If Betsy Hodges is searching for some solace — and she might after what proved to be a rough weekend for the Minneapolis mayor — she need look no further than page 129 of her predecessor’s memoir.
“The first part of the campaign was the toughest,” former Mayor R.T. Rybak writes in his book, “Pothole Confidential,” about first re-election effort. And: “The single worst day was the endorsing convention.”
As in 2005, when Rybak was running for his second term, the delegates who convened at the Minneapolis Convention Center on Saturday couldn’t agree on which candidate to endorse, which leaves a wide-open mayoral election this fall.
And as also happened in 2005, the incumbent mayor this year is under assault by critics and a strong opponent.
Back then, it was Peter McLaughlin, then and now a Hennepin County commissioner, who had more support among delegates than Rybak, though — spoiler alert — Rybak ended up winning a second term quite handily that November and a third four years later, eventually going become one of the city’s more popular mayors.
If Hodges is ever to write a similar comeback chapter about her political career, she’ll have to overcome a similarly rough start. While mutually assured destruction by four strong candidates kept any from being endorsed by the city DFL on Saturday, there was a more imporant takeaway: After failing to win even a quarter of the delegate votes, it’s obvious that the mayor is in a real fight for reelection.
“This is a difficult and complicated process for a lot of people,” Hodges said late Saturday night. “And I don’t think anyone is surprised that there wasn’t an endorsement. There hasn’t been an endorsement in a contested mayoral race in a generation. But this means we can move forward and talk to voters as we head to the general election and I’m excited about that.”
A win for Dehn?
That process included an extremely long wait before there even was a first vote on a mayoral endorsement. The first balloting for the candidates didn’t take place until 7 p.m. — at a convention that was supposed to start at 10 a.m. Even then it took two hours before that first vote was counted and announced, with the results as follows: State Rep. Ray Dehn got 32.44 percent of the 1,253 voting delegates, Council Member Jacob Frey 27.83 percent, Hodges 24.19 percent and former Hennepin Theater Trust leader Tom Hoch 10.6 percent.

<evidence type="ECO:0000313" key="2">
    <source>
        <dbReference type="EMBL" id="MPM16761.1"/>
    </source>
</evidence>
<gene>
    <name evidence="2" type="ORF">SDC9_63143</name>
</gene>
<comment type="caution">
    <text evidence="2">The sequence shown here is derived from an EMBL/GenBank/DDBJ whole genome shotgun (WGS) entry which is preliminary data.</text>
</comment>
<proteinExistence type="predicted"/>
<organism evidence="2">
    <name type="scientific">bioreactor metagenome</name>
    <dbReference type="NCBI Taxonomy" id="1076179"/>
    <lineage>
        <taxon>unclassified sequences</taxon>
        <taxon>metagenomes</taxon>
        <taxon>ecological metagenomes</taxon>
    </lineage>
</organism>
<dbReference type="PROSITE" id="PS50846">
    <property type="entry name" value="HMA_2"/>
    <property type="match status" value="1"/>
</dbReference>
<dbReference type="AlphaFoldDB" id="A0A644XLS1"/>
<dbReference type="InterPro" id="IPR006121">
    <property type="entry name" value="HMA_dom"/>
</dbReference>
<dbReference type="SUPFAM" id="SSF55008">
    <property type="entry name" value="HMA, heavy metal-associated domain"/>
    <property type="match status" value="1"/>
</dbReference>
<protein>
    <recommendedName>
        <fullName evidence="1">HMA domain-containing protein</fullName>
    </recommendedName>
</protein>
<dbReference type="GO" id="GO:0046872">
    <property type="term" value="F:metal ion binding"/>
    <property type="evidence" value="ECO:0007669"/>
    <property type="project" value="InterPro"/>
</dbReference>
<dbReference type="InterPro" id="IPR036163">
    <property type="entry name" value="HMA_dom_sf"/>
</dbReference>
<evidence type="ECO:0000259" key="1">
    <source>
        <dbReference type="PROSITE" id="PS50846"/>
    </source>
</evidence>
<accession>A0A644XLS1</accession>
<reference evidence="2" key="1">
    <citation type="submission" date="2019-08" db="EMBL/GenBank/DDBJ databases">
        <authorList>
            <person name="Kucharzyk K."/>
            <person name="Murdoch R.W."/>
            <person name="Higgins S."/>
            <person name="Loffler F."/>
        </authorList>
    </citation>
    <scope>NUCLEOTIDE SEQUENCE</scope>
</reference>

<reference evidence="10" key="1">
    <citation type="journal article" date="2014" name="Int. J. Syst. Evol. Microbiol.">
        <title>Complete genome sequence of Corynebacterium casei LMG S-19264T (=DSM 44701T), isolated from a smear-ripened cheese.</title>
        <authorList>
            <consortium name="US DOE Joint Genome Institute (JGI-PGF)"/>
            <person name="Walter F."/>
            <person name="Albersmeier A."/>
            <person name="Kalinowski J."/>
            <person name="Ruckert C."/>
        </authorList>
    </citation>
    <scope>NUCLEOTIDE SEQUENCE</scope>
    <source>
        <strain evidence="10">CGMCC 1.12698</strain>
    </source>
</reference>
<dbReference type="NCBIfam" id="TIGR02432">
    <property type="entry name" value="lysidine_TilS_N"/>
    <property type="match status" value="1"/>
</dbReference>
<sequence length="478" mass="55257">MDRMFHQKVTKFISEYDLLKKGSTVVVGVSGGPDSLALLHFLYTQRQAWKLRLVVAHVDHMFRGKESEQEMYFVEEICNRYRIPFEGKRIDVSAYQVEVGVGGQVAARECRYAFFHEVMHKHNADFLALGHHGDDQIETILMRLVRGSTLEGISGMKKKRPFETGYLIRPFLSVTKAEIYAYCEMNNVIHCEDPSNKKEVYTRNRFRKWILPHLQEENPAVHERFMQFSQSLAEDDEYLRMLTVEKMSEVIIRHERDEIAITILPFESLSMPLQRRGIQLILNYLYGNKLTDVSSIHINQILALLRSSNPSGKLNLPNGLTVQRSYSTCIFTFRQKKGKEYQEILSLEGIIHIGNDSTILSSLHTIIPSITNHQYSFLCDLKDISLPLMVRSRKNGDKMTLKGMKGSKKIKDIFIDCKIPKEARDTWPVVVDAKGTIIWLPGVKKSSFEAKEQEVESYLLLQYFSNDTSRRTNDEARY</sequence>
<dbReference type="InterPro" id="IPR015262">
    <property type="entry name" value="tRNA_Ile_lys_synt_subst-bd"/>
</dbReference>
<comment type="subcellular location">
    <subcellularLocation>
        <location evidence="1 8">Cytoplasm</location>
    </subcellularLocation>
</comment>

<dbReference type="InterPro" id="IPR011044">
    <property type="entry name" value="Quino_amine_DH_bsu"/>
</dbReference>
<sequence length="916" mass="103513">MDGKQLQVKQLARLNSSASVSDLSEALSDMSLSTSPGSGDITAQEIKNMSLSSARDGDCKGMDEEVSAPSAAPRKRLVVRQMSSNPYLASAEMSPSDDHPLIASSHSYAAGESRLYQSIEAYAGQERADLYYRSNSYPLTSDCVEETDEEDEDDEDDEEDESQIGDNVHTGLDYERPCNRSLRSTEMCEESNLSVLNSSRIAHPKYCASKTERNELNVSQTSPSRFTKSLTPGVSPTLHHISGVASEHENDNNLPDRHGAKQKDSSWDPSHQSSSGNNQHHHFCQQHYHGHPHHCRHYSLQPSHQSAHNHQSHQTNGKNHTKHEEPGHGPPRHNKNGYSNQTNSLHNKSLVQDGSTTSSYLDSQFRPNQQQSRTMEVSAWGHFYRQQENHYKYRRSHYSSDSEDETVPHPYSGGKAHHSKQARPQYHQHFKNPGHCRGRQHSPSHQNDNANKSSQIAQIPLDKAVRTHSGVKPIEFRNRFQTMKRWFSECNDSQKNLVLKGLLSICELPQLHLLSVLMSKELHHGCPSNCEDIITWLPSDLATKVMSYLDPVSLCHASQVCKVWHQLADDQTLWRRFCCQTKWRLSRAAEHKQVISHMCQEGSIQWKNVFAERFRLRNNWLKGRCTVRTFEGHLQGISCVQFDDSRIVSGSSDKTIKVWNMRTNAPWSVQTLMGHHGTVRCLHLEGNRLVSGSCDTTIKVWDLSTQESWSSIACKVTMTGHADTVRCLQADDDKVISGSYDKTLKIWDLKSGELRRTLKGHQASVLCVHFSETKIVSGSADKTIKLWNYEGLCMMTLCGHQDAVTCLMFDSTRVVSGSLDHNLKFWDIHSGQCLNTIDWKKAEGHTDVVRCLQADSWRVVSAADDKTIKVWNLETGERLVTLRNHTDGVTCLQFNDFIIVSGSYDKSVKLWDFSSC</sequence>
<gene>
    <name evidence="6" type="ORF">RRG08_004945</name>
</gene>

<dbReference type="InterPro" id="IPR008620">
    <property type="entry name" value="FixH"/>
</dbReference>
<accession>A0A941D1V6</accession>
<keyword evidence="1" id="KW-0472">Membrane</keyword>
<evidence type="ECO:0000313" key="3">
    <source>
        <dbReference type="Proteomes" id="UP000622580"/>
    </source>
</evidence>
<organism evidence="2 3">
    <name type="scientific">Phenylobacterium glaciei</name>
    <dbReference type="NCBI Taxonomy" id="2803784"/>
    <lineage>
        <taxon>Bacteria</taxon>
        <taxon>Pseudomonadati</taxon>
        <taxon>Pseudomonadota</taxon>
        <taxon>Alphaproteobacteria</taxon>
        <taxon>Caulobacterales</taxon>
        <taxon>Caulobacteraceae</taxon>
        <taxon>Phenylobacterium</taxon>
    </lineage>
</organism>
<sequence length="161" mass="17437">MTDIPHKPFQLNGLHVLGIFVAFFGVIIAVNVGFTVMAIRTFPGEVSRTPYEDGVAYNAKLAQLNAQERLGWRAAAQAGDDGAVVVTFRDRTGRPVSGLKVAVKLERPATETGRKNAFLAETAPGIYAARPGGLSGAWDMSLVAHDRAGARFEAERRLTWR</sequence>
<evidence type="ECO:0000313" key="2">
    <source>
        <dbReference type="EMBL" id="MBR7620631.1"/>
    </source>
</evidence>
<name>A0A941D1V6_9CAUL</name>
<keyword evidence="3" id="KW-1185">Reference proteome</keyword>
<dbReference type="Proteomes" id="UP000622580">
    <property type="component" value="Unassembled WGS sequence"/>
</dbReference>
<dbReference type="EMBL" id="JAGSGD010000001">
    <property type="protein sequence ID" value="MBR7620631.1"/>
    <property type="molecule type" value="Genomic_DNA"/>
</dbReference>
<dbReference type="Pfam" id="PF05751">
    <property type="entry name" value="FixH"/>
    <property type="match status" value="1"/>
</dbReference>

Three other candidates — Al Flowers, Aswar Rahman and Captain Jack Sparrow, along with votes for “no endorsement — shared the remaining 5 percent. As such, Flowers, Rahman and Sparrow would have been dropped from a second ballot. (Another DFL candidate, Nekima Levy-Pounds, did not seek party approval.)
But that second ballot never happened. After another 90 minutes of hanging around, some backroom deal-making and a brief-but-still-somewhat-bitter debate, the convention was adjourned without an endorsement for mayor.
That came after operatives for Hodges, Frey and Hoch agreed to support the adjournment vote over the objections of Dehn. While he said he doubted he would have gotten to the 60 percent endorsement threshold, Dehn said he thought his share of the delegates would have grown in subsequent votes. That he was denied that opportunity played into his message — that he’s the outsider taking on a party establishment frightened by the incursion of new activists.
In a long day with few winners, Dehn at least ended it with bragging rights.
“I’m really, really proud of the coalition we built,” Dehn said shortly before his rivals prevailed on the adjournment vote. “We did this without big money, we did this without incumbency. I think people would be shocked that we did this with less than $50,000.”
And Dehn returned to themes he used in his convention speech: “People want to see a difference in how our government is responsive to them. I think people want someone who will sit down with them and talk about what’s important to people’s lives in our city. “
The Our Revolution effect
City conventions start and end with organizing. The candidates who win are those who have troops in the room during the dozens of precinct caucuses that take place months earlier. That was at least one factor in Hoch’s fourth-place finish.
Then there are organizations who are attached more to a movement than to specific candidates — groups like Our Revolution, which evolved out of Bernie Sanders’ presidential campaign. Dehn was the most obvious beneficiary of Our Revolution at the DFL caucuses in April, and the group’s strength at Saturday’s city convention became obvious even before voting for the mayoral endorsement began.
In the race to get the endorsement for the Minneapolis Park & Recreation Board, 19 candidates were vying for three at-large spots and six district seats, a group that included five incumbents (although one was leaving a district seat to run for an at-large one). By the time voting was completed, all but one of the candidates endorsed by Our Revolution were endorsed. The only one who didn’t win an endorsement was AK Hassan, who ended the night in a close race with Abdi “Gurhan” Mohamed.